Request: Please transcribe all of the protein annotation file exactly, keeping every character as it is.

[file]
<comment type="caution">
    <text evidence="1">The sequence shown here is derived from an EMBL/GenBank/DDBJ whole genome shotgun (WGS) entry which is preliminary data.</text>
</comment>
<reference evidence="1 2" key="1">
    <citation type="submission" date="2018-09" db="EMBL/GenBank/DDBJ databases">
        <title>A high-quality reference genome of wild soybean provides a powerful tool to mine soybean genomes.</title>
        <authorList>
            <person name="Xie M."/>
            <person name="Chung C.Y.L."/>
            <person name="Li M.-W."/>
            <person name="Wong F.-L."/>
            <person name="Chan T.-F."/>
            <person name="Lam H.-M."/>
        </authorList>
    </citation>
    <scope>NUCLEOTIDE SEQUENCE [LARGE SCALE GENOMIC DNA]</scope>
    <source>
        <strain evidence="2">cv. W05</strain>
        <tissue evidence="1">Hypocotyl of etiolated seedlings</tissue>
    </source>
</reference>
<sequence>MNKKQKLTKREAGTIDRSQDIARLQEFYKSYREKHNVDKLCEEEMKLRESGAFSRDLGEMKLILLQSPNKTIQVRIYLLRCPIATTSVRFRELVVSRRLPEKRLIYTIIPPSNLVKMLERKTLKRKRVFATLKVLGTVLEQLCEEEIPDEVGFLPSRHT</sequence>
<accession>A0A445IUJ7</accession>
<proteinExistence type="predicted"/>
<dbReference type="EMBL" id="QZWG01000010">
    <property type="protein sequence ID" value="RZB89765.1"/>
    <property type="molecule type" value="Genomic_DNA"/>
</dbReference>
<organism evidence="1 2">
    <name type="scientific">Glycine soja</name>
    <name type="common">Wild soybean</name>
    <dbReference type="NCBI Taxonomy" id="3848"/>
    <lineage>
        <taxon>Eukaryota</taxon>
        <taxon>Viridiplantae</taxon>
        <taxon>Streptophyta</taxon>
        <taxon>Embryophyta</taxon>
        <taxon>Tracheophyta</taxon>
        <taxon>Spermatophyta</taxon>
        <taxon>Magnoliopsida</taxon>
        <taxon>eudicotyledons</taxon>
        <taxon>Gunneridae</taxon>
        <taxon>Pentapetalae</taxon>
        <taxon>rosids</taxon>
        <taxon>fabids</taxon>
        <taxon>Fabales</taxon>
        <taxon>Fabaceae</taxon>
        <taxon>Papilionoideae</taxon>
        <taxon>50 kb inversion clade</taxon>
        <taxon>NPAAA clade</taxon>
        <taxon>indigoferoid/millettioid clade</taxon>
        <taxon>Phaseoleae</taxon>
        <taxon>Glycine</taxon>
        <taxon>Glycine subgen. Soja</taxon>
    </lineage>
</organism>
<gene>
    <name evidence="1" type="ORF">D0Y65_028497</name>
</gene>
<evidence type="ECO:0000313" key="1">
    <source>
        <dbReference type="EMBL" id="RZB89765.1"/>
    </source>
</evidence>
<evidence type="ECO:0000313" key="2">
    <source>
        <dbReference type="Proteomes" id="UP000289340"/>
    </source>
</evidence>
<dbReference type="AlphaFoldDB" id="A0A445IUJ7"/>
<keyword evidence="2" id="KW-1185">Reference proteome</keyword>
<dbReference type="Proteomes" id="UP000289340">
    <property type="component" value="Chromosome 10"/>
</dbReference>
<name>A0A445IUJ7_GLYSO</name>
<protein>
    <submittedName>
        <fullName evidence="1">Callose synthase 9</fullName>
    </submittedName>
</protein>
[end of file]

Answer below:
<comment type="caution">
    <text evidence="1">The sequence shown here is derived from an EMBL/GenBank/DDBJ whole genome shotgun (WGS) entry which is preliminary data.</text>
</comment>
<reference evidence="1 2" key="1">
    <citation type="submission" date="2018-09" db="EMBL/GenBank/DDBJ databases">
        <title>A high-quality reference genome of wild soybean provides a powerful tool to mine soybean genomes.</title>
        <authorList>
            <person name="Xie M."/>
            <person name="Chung C.Y.L."/>
            <person name="Li M.-W."/>
            <person name="Wong F.-L."/>
            <person name="Chan T.-F."/>
            <person name="Lam H.-M."/>
        </authorList>
    </citation>
    <scope>NUCLEOTIDE SEQUENCE [LARGE SCALE GENOMIC DNA]</scope>
    <source>
        <strain evidence="2">cv. W05</strain>
        <tissue evidence="1">Hypocotyl of etiolated seedlings</tissue>
    </source>
</reference>
<sequence>MNKKQKLTKREAGTIDRSQDIARLQEFYKSYREKHNVDKLCEEEMKLRESGAFSRDLGEMKLILLQSPNKTIQVRIYLLRCPIATTSVRFRELVVSRRLPEKRLIYTIIPPSNLVKMLERKTLKRKRVFATLKVLGTVLEQLCEEEIPDEVGFLPSRHT</sequence>
<accession>A0A445IUJ7</accession>
<proteinExistence type="predicted"/>
<dbReference type="EMBL" id="QZWG01000010">
    <property type="protein sequence ID" value="RZB89765.1"/>
    <property type="molecule type" value="Genomic_DNA"/>
</dbReference>
<organism evidence="1 2">
    <name type="scientific">Glycine soja</name>
    <name type="common">Wild soybean</name>
    <dbReference type="NCBI Taxonomy" id="3848"/>
    <lineage>
        <taxon>Eukaryota</taxon>
        <taxon>Viridiplantae</taxon>
        <taxon>Streptophyta</taxon>
        <taxon>Embryophyta</taxon>
        <taxon>Tracheophyta</taxon>
        <taxon>Spermatophyta</taxon>
        <taxon>Magnoliopsida</taxon>
        <taxon>eudicotyledons</taxon>
        <taxon>Gunneridae</taxon>
        <taxon>Pentapetalae</taxon>
        <taxon>rosids</taxon>
        <taxon>fabids</taxon>
        <taxon>Fabales</taxon>
        <taxon>Fabaceae</taxon>
        <taxon>Papilionoideae</taxon>
        <taxon>50 kb inversion clade</taxon>
        <taxon>NPAAA clade</taxon>
        <taxon>indigoferoid/millettioid clade</taxon>
        <taxon>Phaseoleae</taxon>
        <taxon>Glycine</taxon>
        <taxon>Glycine subgen. Soja</taxon>
    </lineage>
</organism>
<gene>
    <name evidence="1" type="ORF">D0Y65_028497</name>
</gene>
<evidence type="ECO:0000313" key="1">
    <source>
        <dbReference type="EMBL" id="RZB89765.1"/>
    </source>
</evidence>
<evidence type="ECO:0000313" key="2">
    <source>
        <dbReference type="Proteomes" id="UP000289340"/>
    </source>
</evidence>
<dbReference type="AlphaFoldDB" id="A0A445IUJ7"/>
<keyword evidence="2" id="KW-1185">Reference proteome</keyword>
<dbReference type="Proteomes" id="UP000289340">
    <property type="component" value="Chromosome 10"/>
</dbReference>
<name>A0A445IUJ7_GLYSO</name>
<protein>
    <submittedName>
        <fullName evidence="1">Callose synthase 9</fullName>
    </submittedName>
</protein>